ECB economists have a nice paper on the topic. It has a nice title – Dancing together at arm’s length? – The interaction of central banks with governments in the G7.
Archive for October, 2010
Two speeches. One by Korean Central Bank Governor Chogsoo Kim and other by Bank of Thailand Deputy Governor Dr. Bandid Nijathaworn. Both highlight the risks from capital inflows and managing impossible trinity in their economies.
First Korea. Kim says there are two issues – First capital flows are procyclical and second managing them leads to working against impossible trinity.
I am late on this. Just discovered Justin Lin has started a blog called Let’s talk development.
I hope we get some interesting ideas on development from Lin and it continues. There are many such blogs started but never carried on with the same vigour.
THis is the title of a new paper I have written. In this I summarise the debates going in US over economic outlook and various policy options.
My reading (little bit though) of Japan in 1990s and US now is in a liquidity trap situation (when central bank policy rate is zero/near zero), a central bank has many options. However, there are two issues. One, their effectiveness is limited. Two, some measures are not practice and cannot be adopted. And when one adds numerous economists’ arguments over benefits and negatives of each option, it is all chaos. Then political situation always plays a major role. With a dip in taxes and surge in expenditure the, government is on shaky grounds. They might want to stimulate but concerns of budget deficit/fiscal multiplier always muddles the whole thinking. Hence, it may not be a liquidity trap but surely a policy trap.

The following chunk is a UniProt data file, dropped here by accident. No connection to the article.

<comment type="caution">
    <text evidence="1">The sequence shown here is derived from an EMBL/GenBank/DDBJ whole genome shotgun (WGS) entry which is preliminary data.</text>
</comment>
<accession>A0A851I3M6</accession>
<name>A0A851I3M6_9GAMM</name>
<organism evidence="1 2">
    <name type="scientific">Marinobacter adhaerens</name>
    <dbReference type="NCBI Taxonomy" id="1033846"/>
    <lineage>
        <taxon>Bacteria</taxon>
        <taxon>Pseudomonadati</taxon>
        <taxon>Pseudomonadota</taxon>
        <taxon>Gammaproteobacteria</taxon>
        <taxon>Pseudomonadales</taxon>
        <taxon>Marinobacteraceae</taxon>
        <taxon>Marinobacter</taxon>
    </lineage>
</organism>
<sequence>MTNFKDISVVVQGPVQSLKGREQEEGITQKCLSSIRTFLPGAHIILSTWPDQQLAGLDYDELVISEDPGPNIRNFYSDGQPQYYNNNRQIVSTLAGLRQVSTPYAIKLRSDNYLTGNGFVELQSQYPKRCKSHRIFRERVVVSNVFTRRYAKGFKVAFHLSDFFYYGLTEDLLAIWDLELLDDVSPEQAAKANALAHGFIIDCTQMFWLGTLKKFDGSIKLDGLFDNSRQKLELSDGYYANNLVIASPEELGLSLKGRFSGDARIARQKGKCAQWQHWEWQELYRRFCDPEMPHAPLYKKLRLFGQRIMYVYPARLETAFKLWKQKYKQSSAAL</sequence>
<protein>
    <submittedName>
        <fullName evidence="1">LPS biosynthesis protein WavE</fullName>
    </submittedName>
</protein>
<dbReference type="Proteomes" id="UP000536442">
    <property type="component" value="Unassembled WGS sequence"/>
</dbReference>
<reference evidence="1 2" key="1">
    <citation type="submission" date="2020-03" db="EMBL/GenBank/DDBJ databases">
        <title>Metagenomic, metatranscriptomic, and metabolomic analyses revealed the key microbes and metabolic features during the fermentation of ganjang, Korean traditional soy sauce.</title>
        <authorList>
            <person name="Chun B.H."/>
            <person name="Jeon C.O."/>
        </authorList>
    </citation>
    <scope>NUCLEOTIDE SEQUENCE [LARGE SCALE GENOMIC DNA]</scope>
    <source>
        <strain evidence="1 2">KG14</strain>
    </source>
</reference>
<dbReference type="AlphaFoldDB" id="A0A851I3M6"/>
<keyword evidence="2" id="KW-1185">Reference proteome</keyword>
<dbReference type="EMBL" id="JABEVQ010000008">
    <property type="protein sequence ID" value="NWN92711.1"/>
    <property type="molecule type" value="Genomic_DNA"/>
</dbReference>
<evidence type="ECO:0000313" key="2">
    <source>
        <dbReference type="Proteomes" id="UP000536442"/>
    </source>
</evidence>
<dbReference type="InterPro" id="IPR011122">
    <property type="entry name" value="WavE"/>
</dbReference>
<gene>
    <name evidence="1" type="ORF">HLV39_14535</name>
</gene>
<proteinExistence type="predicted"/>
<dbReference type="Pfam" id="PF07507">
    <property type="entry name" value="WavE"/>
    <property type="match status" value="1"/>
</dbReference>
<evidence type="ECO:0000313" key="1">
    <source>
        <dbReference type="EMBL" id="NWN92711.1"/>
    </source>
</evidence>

Let me know your comments.
John Cochrane of Chicago Univ has an option for Fed:
Peterson Institute for International Economics and Bruegel Thinktank organised a conference titled – The Transatlantic Relationship in an Era of Growing Economic Multipolarity.
In it there was an interesting paper presented by Jean Pisani-Ferry and Adam S. Posen. They say the policies in EU and US converged as the crisis started and have diverged as crisis situation eased. They look at a number of reasons for the above behaviour and summarise the findings:
Here is the news release.
The last time England’s ‘Barmy Army’ came to Australia for an Ashes series they mocked the locals by singing: “We’re fat, we’re round, three dollars to the pound.” But that’s unlikely to be the case during this year’s Ashes series as the global financial crisis and the soaring Aussie dollar have dramatically cut the number of English tourists travelling to Australia to support their team, reports said Sunday.
Around 37,000 British fans travelled to Australia to watch a 5-0 drubbing in the last Ashes series here four years ago.For fans making the journey this time the cost in exchange-rate terms will be more than 50 percent higher. Cricket Australia said that thousands of tickets reserved for tourists might be reallocated to locals as it becomes apparent numbers will be well down on those who visited during the 2006-07 Ashes.
“We will be doing a review in mid-November and it is possible that some of the tickets allocated to inbound tourism that are returned to Cricket Australia are put back onto the market to become available to the Australian public,” CA spokesman Peter Young told the Sun-Herald. “If that happens, there could be a few more tickets available to venues that are currently sold out of general admission tickets.”
How economics affects Cricket…This will be sad though. The upcoming Ashes series is a much anticpated event. Without Barmy Army it would not be as much fun..
I mam trying to read the papers presented at this Boston Fed conference – Revisting Monetary Policy in Low Inflation Environment.
I was reading this Laurence Meyer paper where he looks at Fed policy in this crisis and their impact.
First how much did Fed’s purchases of assets (QE) impact US Treasury? He says a Fed program of USD 400 bn lowered 10 yera treasury by 13 bps. There are 3 more studies in the estimate of 13-14 bps. As all similar, he says they must be true!!
Now, I just discovered another of his interesting paper (via the references on China after 1979 paper). It talks about the Needham Puzzle. Needham was an economic historian who points China was a strong economy with good institutions in 14th century. Then why did the industrial revolution only happen in UK (& Europe) and not China? This Lin refers to as Needham Puzzle.